NSCs isolated from the adult mouse striatum have the ability to divide, proliferate, and undergo multi-lineage differentiation in vitro; thus, their existence and capabilities dispute the traditional theory that neural tissues cannot regenerate (Reynolds and Weiss, 1992). McKay (1997) summarized the concept of NSCs by describing their ability to differentiate into neurons, astrocytes, and oligodendrocytes and demonstrating that they can be renewed to a degree that provides a large number of brain cells. NSCs are widely distributed in the cerebral cortex, hippocampus, striatum, olfactory bulb, lateral ventricle ependymal zone/subventricular zone, and spinal marrow of embryonic, fetal, and adult central nervous systems (Kornack and Rakic, 1999; Gritti et al., 2002; Alvarez-Buylla and Lim, 2004; Liste et al., 2004; Lu et al., 2005; Selkoe, 2005; Wen et al., 2005; Wong et al., 2005; Harrower et al., 2006). Several studies have shown that mesenchymal stem cells (Koshizuka et al., 2004), human gingiva-derived mesenchymal stem cells (Zhang et al., 2016), induced pluripotent stem cells (Wernig et al., 2008), and the precursor cells of oligodendrocytes (Kondo and Raff, 2000) can be induced to differentiate into NSCs. Furthermore, human NSCs can be obtained from H9 (WA09) human embryonic stem cells (Moore et al., 2017) and neurospheres can be derived from human adipose-derived stromal stem cells (Jahanbazi Jahan-Abad et al., 2017) and, at 10–10.5 weeks of gestational age, from the interbrain and telencephalon (Villa et al., 2000). Stem cells obtained from CD34+ cells in human adult peripheral blood differentiate into adherent NSCs (Wang et al., 2013). Additionally, these authors established a unique in vitro autologous body model of neuroinflammatory disease with the potential for assessing individual pathophysiologies in personalized medical cases (Wang et al., 2013). Other scholars have developed models using human NSCs obtained from the fetal cerebral cortex at 14 weeks of gestation. These human NSCs were cultured using two- and three-dimensional methods (Ghourichaee et al., 2017). Human NSCs differentiate and possess the therapeutic potential to promote locomotor recovery in spinal cord-injured mice (Cummings et al., 2005). Accordingly, many studies have shown that human NSCs can repair central nervous system injuries (Goh et al., 2003; Trounson et al., 2015). Thus, there is great potential for these cells in the repair of peripheral nerve injuries. NSCs can be classified according to their differentiation potential and cell-type generation as follows: (1) neural tube epithelial cells, (2) neuroblasts, and (3) neural progenitor cells. NSCs can also be classified according to their location: (1) neural crest stem cells, and (2) central NSCs. Furthermore, Parker et al. (2015) summarized NSC characteristics as follows: (1) NSC multi-differentiation potential can produce three main cell types in the central nervous system (neurons, astrocytes, and oligodendrocytes) in a number of regions, (2) NSCs can be generated following nerve damage, (3) NSCs can be produced by serial transplantation, and (4) these cells are self-renewing.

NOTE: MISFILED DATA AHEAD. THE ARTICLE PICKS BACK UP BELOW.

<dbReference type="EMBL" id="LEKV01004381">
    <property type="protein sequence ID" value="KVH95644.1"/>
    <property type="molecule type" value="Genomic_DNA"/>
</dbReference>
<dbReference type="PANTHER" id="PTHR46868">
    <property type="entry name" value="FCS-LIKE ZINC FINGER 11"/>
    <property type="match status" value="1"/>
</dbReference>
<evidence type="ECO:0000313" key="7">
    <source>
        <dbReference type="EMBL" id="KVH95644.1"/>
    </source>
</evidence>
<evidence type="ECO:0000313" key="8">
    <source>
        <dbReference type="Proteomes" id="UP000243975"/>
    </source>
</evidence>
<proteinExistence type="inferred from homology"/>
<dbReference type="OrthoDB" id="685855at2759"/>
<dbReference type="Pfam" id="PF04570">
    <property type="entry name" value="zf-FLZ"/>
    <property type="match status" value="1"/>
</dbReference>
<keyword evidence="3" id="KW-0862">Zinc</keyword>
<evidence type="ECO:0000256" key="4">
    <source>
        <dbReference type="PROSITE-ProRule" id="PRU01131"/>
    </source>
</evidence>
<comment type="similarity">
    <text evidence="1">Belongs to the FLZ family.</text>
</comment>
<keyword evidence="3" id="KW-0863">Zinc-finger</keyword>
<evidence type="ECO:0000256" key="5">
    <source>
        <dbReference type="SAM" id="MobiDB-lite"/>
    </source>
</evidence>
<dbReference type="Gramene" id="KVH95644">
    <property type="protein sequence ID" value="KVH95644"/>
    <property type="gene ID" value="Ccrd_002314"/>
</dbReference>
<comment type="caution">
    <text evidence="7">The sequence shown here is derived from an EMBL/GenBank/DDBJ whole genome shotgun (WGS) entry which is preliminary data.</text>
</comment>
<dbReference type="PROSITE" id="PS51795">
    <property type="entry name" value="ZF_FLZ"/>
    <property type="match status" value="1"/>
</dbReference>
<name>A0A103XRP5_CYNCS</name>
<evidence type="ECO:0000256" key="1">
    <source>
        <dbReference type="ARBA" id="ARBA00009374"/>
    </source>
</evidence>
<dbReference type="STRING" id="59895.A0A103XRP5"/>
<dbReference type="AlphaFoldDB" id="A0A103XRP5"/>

| Differentiation of NSCs into Schwann-Like Cells|| |